Imagine spending visiting friends in the English countryside, and seeing a wonderful house, in decline, and realising how lovely it could be in the right hands. Your hands. And imagine being able to rent that house and renovate it, make it into exactly what it could be.
That is the story that Cecil Beaton told, a few years after his lease came to the end.
It was 1930 when he first caught sight of Ashcombe House, an 18th century manor house set deep in the Wiltshire countryside. He was smitten, and he was ready to act. The owner was located, and he was persuaded to grant a lease at a very low rent, in return for care, attention, and renovation.
The property and the tenant were a perfect match. Cecil Beaton transformed Ashcombe, making it a unique, baroque, elegant country home, set in beautiful grounds. He gave so much care , so much love, and the house became the home, the place in the world, that he hadn’t realised he had been looking for.
It was lovely to watch: the grand scheme and the emotional journey.
But I must confess that what I liked the most was the walk in the countryside.
“My usual walk took me down to the floor of Ashcombe valley. Passing under an arcade of gigantic beech trees with wide, silver, green, trunks one came to a less rugged, more vernal aspect of the downs, opening smoothly like a park. Resilient, velvety turf where harebells and wild scabii bent in the breeze, while rabbits scurried in every direction; tidy and compact trees bordered the green slopes and in the distance the interlocking hills reminded one of pictures of Paradise on nursery walls. Suddenly one came across a patch of fir trees and was reminded of Switzerland. Perhaps one decided forthwith to climb the steep grassy battlements and arrived, panting, on a tableland, sprinkled with shells, over which land-gulls circled. Thence walking on the flat green roof of the world, one came down by “The Postman’s” or “Lady Anne’s Way”, through the primeval woodland, carpeted with a pre-Raphaelite detail of foliage, across another valley, and so back home.”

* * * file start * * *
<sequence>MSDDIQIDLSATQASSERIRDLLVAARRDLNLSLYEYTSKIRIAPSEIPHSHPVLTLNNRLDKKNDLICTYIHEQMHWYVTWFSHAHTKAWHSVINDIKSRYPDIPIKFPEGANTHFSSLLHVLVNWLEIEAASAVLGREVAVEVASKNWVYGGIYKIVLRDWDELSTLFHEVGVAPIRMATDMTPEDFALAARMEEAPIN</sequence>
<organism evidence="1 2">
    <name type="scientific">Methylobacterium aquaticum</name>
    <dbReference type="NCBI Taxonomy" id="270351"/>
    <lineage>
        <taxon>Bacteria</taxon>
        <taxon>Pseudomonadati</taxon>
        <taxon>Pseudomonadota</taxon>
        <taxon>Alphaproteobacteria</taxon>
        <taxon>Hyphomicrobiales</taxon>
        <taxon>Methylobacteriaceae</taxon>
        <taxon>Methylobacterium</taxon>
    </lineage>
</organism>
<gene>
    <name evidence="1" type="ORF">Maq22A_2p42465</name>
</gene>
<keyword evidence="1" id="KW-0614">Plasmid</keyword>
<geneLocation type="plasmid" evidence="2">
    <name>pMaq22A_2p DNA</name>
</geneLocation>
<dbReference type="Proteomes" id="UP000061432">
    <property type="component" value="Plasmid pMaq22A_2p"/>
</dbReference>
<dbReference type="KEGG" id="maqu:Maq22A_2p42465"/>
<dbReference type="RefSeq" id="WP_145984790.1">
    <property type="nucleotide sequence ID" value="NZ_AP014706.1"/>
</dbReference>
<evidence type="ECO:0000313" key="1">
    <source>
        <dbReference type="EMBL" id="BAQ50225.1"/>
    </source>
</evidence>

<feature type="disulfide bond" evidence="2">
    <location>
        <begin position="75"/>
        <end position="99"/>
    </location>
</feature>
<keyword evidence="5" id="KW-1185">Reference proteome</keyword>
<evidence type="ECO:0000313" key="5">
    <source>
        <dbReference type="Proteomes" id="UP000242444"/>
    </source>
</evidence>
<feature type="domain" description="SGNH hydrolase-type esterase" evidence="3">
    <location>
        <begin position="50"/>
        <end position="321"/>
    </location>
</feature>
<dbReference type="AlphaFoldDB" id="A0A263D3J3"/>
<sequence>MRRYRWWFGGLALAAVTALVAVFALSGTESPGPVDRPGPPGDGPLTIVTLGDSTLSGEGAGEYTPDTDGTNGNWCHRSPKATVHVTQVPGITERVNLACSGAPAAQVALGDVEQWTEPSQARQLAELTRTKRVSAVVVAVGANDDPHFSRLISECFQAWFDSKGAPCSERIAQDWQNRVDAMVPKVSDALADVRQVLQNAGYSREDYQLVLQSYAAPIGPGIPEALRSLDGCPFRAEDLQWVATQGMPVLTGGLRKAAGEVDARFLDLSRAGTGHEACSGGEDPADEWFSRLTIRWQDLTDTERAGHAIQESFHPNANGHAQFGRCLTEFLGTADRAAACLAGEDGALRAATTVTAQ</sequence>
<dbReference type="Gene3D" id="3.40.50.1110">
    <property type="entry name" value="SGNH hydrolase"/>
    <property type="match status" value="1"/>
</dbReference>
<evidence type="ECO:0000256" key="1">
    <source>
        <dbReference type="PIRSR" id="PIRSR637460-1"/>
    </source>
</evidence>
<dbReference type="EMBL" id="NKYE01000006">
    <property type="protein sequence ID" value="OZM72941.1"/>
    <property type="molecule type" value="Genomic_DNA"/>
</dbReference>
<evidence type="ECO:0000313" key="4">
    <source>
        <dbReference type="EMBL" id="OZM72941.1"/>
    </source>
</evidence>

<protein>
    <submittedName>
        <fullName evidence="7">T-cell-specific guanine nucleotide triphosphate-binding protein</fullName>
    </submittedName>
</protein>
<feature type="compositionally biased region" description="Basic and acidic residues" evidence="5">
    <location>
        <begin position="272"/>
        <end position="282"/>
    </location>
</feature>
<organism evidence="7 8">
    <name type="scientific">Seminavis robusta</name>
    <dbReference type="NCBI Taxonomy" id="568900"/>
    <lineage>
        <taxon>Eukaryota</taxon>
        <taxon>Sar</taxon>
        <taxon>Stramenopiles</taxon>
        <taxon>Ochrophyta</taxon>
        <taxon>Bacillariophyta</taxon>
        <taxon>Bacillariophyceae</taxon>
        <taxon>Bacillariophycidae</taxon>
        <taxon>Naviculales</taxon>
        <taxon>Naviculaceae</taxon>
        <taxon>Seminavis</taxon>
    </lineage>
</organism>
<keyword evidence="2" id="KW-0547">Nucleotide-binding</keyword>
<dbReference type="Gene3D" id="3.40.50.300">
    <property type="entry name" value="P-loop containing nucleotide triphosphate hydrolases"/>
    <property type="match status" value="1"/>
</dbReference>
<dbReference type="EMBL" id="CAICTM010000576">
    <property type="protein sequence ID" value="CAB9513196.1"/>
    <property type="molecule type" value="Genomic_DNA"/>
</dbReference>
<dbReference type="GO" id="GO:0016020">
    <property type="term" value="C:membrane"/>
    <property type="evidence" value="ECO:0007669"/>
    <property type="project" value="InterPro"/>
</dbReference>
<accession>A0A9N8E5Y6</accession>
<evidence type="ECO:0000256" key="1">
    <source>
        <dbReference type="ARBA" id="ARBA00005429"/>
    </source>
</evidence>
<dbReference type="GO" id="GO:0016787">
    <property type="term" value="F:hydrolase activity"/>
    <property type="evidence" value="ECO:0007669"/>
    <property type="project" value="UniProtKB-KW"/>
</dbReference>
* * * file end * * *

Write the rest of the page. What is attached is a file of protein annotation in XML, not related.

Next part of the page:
Ashcombe became the place to go for Beaton’s social set. Socialites, artists, writers. At first the neighbours were taken aback, but they soon became used to the ways of the bright young things.
I was less interested in this part of the book, and so I’m afraid the names and details escape me now that the book has gone back to the library.But I was interested in Edith Olivier, who was a wonderful writer and the friend Beaton was visiting when he first discovered his house. She would be a wonderful friend to him: warm, wise, knowledgeable and supportive. And when World War II came and changed everything she rose to the occasion, opening up her home to a swarm of evacuees.
It would have been worth reading this book just to meet her, and see her through her friend’s eyes.
The tone changes at this stage, as Beaton writes of friends caught up in the war, of his own war work in a government office, and of a dear friend who is lost. It is still light, but a shadow had been cast.
And it was not long after the war that the lease came to an end. The landlord, not unreasonably, wanted the house for his own family.
It was a sad loss for Beaton, and though I had thought that I might not like him, his charm and his very real love for his home won me over.
“Every parent is apt to see in its offspring remarkable qualities denied to the eyes of others. So it is with our dogs and our homes. I must be excused if, in this book, because I found such pleasure in the sense of possession, I have been guilty of the familiar fault of eulogising what was mine, simply because it was mine. Yet I feel that people without a sense of possession miss one of the great pleasures of life. The joy of owning one’ own dining table, one’s own coal-scuttle and kitchen utensils is surely quite harmless; and yet how glowing!”
Sentiments like that endeared this love letter to a lost age and a lost home to me.